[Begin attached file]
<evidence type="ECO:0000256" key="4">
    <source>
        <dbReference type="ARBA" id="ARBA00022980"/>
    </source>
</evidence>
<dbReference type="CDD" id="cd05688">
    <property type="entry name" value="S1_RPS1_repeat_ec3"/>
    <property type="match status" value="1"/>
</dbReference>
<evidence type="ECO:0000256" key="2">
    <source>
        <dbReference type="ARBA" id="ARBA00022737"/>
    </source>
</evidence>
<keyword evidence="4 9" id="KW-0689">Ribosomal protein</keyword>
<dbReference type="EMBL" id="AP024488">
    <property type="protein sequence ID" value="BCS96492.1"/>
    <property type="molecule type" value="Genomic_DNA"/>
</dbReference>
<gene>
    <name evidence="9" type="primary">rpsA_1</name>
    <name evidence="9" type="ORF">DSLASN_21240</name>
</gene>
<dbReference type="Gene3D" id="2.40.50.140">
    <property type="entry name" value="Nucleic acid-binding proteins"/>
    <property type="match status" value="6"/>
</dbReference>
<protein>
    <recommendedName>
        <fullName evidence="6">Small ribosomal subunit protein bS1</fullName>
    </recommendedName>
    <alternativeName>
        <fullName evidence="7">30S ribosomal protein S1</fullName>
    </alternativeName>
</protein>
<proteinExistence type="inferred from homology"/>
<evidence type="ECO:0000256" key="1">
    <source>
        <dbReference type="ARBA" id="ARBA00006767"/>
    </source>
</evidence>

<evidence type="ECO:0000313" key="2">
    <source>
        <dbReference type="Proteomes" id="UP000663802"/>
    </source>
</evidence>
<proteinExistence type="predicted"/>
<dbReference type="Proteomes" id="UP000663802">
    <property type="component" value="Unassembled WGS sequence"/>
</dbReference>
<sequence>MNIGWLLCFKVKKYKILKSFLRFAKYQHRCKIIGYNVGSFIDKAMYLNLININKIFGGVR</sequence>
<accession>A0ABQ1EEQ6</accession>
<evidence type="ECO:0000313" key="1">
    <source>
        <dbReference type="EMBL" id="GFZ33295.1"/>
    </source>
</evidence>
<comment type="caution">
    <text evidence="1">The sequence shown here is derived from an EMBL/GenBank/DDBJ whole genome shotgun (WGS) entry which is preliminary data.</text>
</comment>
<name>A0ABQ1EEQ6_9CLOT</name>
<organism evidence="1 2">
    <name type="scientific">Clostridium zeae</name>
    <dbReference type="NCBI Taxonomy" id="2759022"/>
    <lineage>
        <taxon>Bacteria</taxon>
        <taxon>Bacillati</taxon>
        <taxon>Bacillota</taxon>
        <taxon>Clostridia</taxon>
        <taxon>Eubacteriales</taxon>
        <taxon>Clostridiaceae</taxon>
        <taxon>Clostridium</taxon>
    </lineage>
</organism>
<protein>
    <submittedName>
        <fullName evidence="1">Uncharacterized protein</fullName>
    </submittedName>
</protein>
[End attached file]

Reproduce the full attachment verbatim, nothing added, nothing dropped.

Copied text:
<evidence type="ECO:0000256" key="4">
    <source>
        <dbReference type="ARBA" id="ARBA00022980"/>
    </source>
</evidence>
<dbReference type="CDD" id="cd05688">
    <property type="entry name" value="S1_RPS1_repeat_ec3"/>
    <property type="match status" value="1"/>
</dbReference>
<evidence type="ECO:0000256" key="2">
    <source>
        <dbReference type="ARBA" id="ARBA00022737"/>
    </source>
</evidence>
<keyword evidence="4 9" id="KW-0689">Ribosomal protein</keyword>
<dbReference type="EMBL" id="AP024488">
    <property type="protein sequence ID" value="BCS96492.1"/>
    <property type="molecule type" value="Genomic_DNA"/>
</dbReference>
<gene>
    <name evidence="9" type="primary">rpsA_1</name>
    <name evidence="9" type="ORF">DSLASN_21240</name>
</gene>
<dbReference type="Gene3D" id="2.40.50.140">
    <property type="entry name" value="Nucleic acid-binding proteins"/>
    <property type="match status" value="6"/>
</dbReference>
<protein>
    <recommendedName>
        <fullName evidence="6">Small ribosomal subunit protein bS1</fullName>
    </recommendedName>
    <alternativeName>
        <fullName evidence="7">30S ribosomal protein S1</fullName>
    </alternativeName>
</protein>
<proteinExistence type="inferred from homology"/>
<evidence type="ECO:0000256" key="1">
    <source>
        <dbReference type="ARBA" id="ARBA00006767"/>
    </source>
</evidence>

<evidence type="ECO:0000313" key="2">
    <source>
        <dbReference type="Proteomes" id="UP000663802"/>
    </source>
</evidence>
<proteinExistence type="predicted"/>
<dbReference type="Proteomes" id="UP000663802">
    <property type="component" value="Unassembled WGS sequence"/>
</dbReference>
<sequence>MNIGWLLCFKVKKYKILKSFLRFAKYQHRCKIIGYNVGSFIDKAMYLNLININKIFGGVR</sequence>
<accession>A0ABQ1EEQ6</accession>
<evidence type="ECO:0000313" key="1">
    <source>
        <dbReference type="EMBL" id="GFZ33295.1"/>
    </source>
</evidence>
<comment type="caution">
    <text evidence="1">The sequence shown here is derived from an EMBL/GenBank/DDBJ whole genome shotgun (WGS) entry which is preliminary data.</text>
</comment>
<name>A0ABQ1EEQ6_9CLOT</name>
<organism evidence="1 2">
    <name type="scientific">Clostridium zeae</name>
    <dbReference type="NCBI Taxonomy" id="2759022"/>
    <lineage>
        <taxon>Bacteria</taxon>
        <taxon>Bacillati</taxon>
        <taxon>Bacillota</taxon>
        <taxon>Clostridia</taxon>
        <taxon>Eubacteriales</taxon>
        <taxon>Clostridiaceae</taxon>
        <taxon>Clostridium</taxon>
    </lineage>
</organism>
<protein>
    <submittedName>
        <fullName evidence="1">Uncharacterized protein</fullName>
    </submittedName>
</protein>